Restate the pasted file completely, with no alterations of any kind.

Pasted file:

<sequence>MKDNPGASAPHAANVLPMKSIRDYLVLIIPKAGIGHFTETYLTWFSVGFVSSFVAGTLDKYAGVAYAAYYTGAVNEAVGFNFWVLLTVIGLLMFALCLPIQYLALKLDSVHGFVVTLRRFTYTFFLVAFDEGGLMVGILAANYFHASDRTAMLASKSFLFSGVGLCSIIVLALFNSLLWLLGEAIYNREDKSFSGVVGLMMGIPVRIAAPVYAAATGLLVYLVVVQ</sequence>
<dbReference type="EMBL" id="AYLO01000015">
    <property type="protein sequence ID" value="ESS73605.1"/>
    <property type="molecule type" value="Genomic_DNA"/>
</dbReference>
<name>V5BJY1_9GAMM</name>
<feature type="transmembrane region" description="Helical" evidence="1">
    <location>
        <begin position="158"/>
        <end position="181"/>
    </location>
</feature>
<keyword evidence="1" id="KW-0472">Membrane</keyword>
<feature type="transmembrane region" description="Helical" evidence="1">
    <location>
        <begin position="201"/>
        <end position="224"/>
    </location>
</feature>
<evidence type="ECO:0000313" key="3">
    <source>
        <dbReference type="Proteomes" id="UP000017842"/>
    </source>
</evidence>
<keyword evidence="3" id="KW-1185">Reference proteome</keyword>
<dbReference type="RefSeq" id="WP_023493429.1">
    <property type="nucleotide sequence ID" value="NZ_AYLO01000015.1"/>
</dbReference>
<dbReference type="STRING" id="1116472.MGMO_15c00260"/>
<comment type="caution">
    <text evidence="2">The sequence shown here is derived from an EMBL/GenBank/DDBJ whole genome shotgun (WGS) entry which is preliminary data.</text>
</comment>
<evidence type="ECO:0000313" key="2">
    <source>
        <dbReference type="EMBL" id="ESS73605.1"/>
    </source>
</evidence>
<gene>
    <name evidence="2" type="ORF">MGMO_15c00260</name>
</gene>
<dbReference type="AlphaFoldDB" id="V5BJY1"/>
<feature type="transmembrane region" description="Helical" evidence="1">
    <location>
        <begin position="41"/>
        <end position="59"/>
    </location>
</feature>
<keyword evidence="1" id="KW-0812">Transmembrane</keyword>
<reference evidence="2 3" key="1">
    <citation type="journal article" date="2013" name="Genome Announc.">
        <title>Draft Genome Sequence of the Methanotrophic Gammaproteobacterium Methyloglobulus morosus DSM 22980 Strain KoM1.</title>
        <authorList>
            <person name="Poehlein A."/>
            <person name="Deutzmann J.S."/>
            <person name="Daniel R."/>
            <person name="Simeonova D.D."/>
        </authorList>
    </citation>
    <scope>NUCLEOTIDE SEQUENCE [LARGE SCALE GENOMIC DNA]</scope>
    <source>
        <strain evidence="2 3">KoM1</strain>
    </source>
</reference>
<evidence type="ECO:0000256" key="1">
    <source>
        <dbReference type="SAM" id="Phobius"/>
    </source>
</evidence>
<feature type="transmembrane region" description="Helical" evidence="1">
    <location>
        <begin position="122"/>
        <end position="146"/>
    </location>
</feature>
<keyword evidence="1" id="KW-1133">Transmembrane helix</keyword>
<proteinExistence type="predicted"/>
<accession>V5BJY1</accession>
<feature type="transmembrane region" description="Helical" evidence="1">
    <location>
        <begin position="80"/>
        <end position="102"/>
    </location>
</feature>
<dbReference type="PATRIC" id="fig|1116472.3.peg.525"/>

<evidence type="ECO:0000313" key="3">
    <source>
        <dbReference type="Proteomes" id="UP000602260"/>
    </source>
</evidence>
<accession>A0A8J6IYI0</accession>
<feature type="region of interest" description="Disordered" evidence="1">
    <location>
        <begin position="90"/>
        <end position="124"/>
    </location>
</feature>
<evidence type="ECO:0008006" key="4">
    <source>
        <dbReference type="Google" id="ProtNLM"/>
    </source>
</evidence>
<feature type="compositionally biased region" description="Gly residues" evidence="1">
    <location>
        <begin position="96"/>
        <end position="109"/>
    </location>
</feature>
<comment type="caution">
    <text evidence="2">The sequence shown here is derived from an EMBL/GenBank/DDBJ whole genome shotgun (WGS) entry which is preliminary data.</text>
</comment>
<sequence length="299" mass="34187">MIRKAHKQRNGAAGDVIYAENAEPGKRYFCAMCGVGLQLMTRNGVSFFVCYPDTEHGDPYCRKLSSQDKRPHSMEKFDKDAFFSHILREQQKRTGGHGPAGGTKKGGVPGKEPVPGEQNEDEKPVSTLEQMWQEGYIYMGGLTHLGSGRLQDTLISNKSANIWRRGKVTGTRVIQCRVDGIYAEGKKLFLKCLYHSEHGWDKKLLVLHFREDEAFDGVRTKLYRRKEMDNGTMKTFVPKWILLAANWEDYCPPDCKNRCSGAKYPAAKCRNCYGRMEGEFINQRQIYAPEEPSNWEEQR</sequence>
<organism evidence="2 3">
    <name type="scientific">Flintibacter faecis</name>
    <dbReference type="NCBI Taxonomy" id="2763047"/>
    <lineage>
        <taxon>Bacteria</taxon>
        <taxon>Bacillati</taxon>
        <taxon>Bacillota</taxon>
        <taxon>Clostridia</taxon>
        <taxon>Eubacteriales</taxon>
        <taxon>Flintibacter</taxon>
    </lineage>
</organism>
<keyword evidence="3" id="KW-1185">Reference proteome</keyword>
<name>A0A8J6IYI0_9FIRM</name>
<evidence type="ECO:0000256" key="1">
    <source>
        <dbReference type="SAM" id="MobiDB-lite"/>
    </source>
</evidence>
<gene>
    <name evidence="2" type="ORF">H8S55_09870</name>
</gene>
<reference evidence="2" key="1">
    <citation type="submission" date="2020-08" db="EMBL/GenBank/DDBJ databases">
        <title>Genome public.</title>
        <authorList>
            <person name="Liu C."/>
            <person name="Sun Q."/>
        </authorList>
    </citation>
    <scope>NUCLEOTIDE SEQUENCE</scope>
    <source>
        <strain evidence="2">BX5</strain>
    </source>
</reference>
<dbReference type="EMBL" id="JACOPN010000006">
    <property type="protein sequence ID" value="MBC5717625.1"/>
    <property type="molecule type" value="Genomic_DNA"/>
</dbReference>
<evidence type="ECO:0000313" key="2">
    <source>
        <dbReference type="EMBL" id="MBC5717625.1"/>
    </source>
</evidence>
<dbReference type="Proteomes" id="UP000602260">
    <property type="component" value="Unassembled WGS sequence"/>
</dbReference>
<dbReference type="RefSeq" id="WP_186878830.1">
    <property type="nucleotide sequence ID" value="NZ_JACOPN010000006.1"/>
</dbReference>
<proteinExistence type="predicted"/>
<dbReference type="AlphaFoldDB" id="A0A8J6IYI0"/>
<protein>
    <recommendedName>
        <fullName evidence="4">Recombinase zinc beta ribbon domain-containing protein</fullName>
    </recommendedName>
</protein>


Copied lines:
<sequence>MKDNPGASAPHAANVLPMKSIRDYLVLIIPKAGIGHFTETYLTWFSVGFVSSFVAGTLDKYAGVAYAAYYTGAVNEAVGFNFWVLLTVIGLLMFALCLPIQYLALKLDSVHGFVVTLRRFTYTFFLVAFDEGGLMVGILAANYFHASDRTAMLASKSFLFSGVGLCSIIVLALFNSLLWLLGEAIYNREDKSFSGVVGLMMGIPVRIAAPVYAAATGLLVYLVVVQ</sequence>
<dbReference type="EMBL" id="AYLO01000015">
    <property type="protein sequence ID" value="ESS73605.1"/>
    <property type="molecule type" value="Genomic_DNA"/>
</dbReference>
<name>V5BJY1_9GAMM</name>
<feature type="transmembrane region" description="Helical" evidence="1">
    <location>
        <begin position="158"/>
        <end position="181"/>
    </location>
</feature>
<keyword evidence="1" id="KW-0472">Membrane</keyword>
<feature type="transmembrane region" description="Helical" evidence="1">
    <location>
        <begin position="201"/>
        <end position="224"/>
    </location>
</feature>
<evidence type="ECO:0000313" key="3">
    <source>
        <dbReference type="Proteomes" id="UP000017842"/>
    </source>
</evidence>
<keyword evidence="3" id="KW-1185">Reference proteome</keyword>
<dbReference type="RefSeq" id="WP_023493429.1">
    <property type="nucleotide sequence ID" value="NZ_AYLO01000015.1"/>
</dbReference>
<dbReference type="STRING" id="1116472.MGMO_15c00260"/>
<comment type="caution">
    <text evidence="2">The sequence shown here is derived from an EMBL/GenBank/DDBJ whole genome shotgun (WGS) entry which is preliminary data.</text>
</comment>
<evidence type="ECO:0000313" key="2">
    <source>
        <dbReference type="EMBL" id="ESS73605.1"/>
    </source>
</evidence>
<gene>
    <name evidence="2" type="ORF">MGMO_15c00260</name>
</gene>
<dbReference type="AlphaFoldDB" id="V5BJY1"/>
<feature type="transmembrane region" description="Helical" evidence="1">
    <location>
        <begin position="41"/>
        <end position="59"/>
    </location>
</feature>
<keyword evidence="1" id="KW-0812">Transmembrane</keyword>
<reference evidence="2 3" key="1">
    <citation type="journal article" date="2013" name="Genome Announc.">
        <title>Draft Genome Sequence of the Methanotrophic Gammaproteobacterium Methyloglobulus morosus DSM 22980 Strain KoM1.</title>
        <authorList>
            <person name="Poehlein A."/>
            <person name="Deutzmann J.S."/>
            <person name="Daniel R."/>
            <person name="Simeonova D.D."/>
        </authorList>
    </citation>
    <scope>NUCLEOTIDE SEQUENCE [LARGE SCALE GENOMIC DNA]</scope>
    <source>
        <strain evidence="2 3">KoM1</strain>
    </source>
</reference>
<evidence type="ECO:0000256" key="1">
    <source>
        <dbReference type="SAM" id="Phobius"/>
    </source>
</evidence>
<feature type="transmembrane region" description="Helical" evidence="1">
    <location>
        <begin position="122"/>
        <end position="146"/>
    </location>
</feature>
<keyword evidence="1" id="KW-1133">Transmembrane helix</keyword>
<proteinExistence type="predicted"/>
<accession>V5BJY1</accession>
<feature type="transmembrane region" description="Helical" evidence="1">
    <location>
        <begin position="80"/>
        <end position="102"/>
    </location>
</feature>
<dbReference type="PATRIC" id="fig|1116472.3.peg.525"/>

<evidence type="ECO:0000313" key="3">
    <source>
        <dbReference type="Proteomes" id="UP000602260"/>
    </source>
</evidence>
<accession>A0A8J6IYI0</accession>
<feature type="region of interest" description="Disordered" evidence="1">
    <location>
        <begin position="90"/>
        <end position="124"/>
    </location>
</feature>
<evidence type="ECO:0008006" key="4">
    <source>
        <dbReference type="Google" id="ProtNLM"/>
    </source>
</evidence>
<feature type="compositionally biased region" description="Gly residues" evidence="1">
    <location>
        <begin position="96"/>
        <end position="109"/>
    </location>
</feature>
<comment type="caution">
    <text evidence="2">The sequence shown here is derived from an EMBL/GenBank/DDBJ whole genome shotgun (WGS) entry which is preliminary data.</text>
</comment>
<sequence length="299" mass="34187">MIRKAHKQRNGAAGDVIYAENAEPGKRYFCAMCGVGLQLMTRNGVSFFVCYPDTEHGDPYCRKLSSQDKRPHSMEKFDKDAFFSHILREQQKRTGGHGPAGGTKKGGVPGKEPVPGEQNEDEKPVSTLEQMWQEGYIYMGGLTHLGSGRLQDTLISNKSANIWRRGKVTGTRVIQCRVDGIYAEGKKLFLKCLYHSEHGWDKKLLVLHFREDEAFDGVRTKLYRRKEMDNGTMKTFVPKWILLAANWEDYCPPDCKNRCSGAKYPAAKCRNCYGRMEGEFINQRQIYAPEEPSNWEEQR</sequence>
<organism evidence="2 3">
    <name type="scientific">Flintibacter faecis</name>
    <dbReference type="NCBI Taxonomy" id="2763047"/>
    <lineage>
        <taxon>Bacteria</taxon>
        <taxon>Bacillati</taxon>
        <taxon>Bacillota</taxon>
        <taxon>Clostridia</taxon>
        <taxon>Eubacteriales</taxon>
        <taxon>Flintibacter</taxon>
    </lineage>
</organism>
<keyword evidence="3" id="KW-1185">Reference proteome</keyword>
<name>A0A8J6IYI0_9FIRM</name>
<evidence type="ECO:0000256" key="1">
    <source>
        <dbReference type="SAM" id="MobiDB-lite"/>
    </source>
</evidence>
<gene>
    <name evidence="2" type="ORF">H8S55_09870</name>
</gene>
<reference evidence="2" key="1">
    <citation type="submission" date="2020-08" db="EMBL/GenBank/DDBJ databases">
        <title>Genome public.</title>
        <authorList>
            <person name="Liu C."/>
            <person name="Sun Q."/>
        </authorList>
    </citation>
    <scope>NUCLEOTIDE SEQUENCE</scope>
    <source>
        <strain evidence="2">BX5</strain>
    </source>
</reference>
<dbReference type="EMBL" id="JACOPN010000006">
    <property type="protein sequence ID" value="MBC5717625.1"/>
    <property type="molecule type" value="Genomic_DNA"/>
</dbReference>
<evidence type="ECO:0000313" key="2">
    <source>
        <dbReference type="EMBL" id="MBC5717625.1"/>
    </source>
</evidence>
<dbReference type="Proteomes" id="UP000602260">
    <property type="component" value="Unassembled WGS sequence"/>
</dbReference>
<dbReference type="RefSeq" id="WP_186878830.1">
    <property type="nucleotide sequence ID" value="NZ_JACOPN010000006.1"/>
</dbReference>
<proteinExistence type="predicted"/>
<dbReference type="AlphaFoldDB" id="A0A8J6IYI0"/>
<protein>
    <recommendedName>
        <fullName evidence="4">Recombinase zinc beta ribbon domain-containing protein</fullName>
    </recommendedName>
</protein>